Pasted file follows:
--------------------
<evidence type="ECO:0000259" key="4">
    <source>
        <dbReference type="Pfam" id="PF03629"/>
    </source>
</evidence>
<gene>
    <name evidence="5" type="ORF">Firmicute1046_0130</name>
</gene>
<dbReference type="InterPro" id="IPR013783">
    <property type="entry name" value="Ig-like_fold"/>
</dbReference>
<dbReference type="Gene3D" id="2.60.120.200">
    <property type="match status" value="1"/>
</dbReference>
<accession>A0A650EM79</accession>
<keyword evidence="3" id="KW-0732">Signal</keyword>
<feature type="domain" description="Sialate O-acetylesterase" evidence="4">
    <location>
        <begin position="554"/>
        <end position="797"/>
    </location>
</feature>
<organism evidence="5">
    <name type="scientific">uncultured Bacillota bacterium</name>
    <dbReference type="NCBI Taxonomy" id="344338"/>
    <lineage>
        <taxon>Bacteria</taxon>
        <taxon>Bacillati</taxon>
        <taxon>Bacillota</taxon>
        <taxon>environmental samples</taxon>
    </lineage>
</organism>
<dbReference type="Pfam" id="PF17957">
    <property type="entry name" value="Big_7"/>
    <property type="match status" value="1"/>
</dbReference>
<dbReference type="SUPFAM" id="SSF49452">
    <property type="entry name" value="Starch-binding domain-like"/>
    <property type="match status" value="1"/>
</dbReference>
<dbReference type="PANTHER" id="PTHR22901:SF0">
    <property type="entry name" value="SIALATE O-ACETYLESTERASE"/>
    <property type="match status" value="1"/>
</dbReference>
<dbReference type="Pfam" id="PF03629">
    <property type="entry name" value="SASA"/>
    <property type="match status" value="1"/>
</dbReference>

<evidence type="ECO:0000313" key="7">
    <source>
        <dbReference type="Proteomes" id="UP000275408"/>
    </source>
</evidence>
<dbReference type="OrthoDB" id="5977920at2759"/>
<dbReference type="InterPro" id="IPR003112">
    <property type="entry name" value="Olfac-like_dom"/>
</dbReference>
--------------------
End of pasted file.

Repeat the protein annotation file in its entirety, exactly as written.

<evidence type="ECO:0000259" key="4">
    <source>
        <dbReference type="Pfam" id="PF03629"/>
    </source>
</evidence>
<gene>
    <name evidence="5" type="ORF">Firmicute1046_0130</name>
</gene>
<dbReference type="InterPro" id="IPR013783">
    <property type="entry name" value="Ig-like_fold"/>
</dbReference>
<dbReference type="Gene3D" id="2.60.120.200">
    <property type="match status" value="1"/>
</dbReference>
<accession>A0A650EM79</accession>
<keyword evidence="3" id="KW-0732">Signal</keyword>
<feature type="domain" description="Sialate O-acetylesterase" evidence="4">
    <location>
        <begin position="554"/>
        <end position="797"/>
    </location>
</feature>
<organism evidence="5">
    <name type="scientific">uncultured Bacillota bacterium</name>
    <dbReference type="NCBI Taxonomy" id="344338"/>
    <lineage>
        <taxon>Bacteria</taxon>
        <taxon>Bacillati</taxon>
        <taxon>Bacillota</taxon>
        <taxon>environmental samples</taxon>
    </lineage>
</organism>
<dbReference type="Pfam" id="PF17957">
    <property type="entry name" value="Big_7"/>
    <property type="match status" value="1"/>
</dbReference>
<dbReference type="SUPFAM" id="SSF49452">
    <property type="entry name" value="Starch-binding domain-like"/>
    <property type="match status" value="1"/>
</dbReference>
<dbReference type="PANTHER" id="PTHR22901:SF0">
    <property type="entry name" value="SIALATE O-ACETYLESTERASE"/>
    <property type="match status" value="1"/>
</dbReference>
<dbReference type="Pfam" id="PF03629">
    <property type="entry name" value="SASA"/>
    <property type="match status" value="1"/>
</dbReference>

<evidence type="ECO:0000313" key="7">
    <source>
        <dbReference type="Proteomes" id="UP000275408"/>
    </source>
</evidence>
<dbReference type="OrthoDB" id="5977920at2759"/>
<dbReference type="InterPro" id="IPR003112">
    <property type="entry name" value="Olfac-like_dom"/>
</dbReference>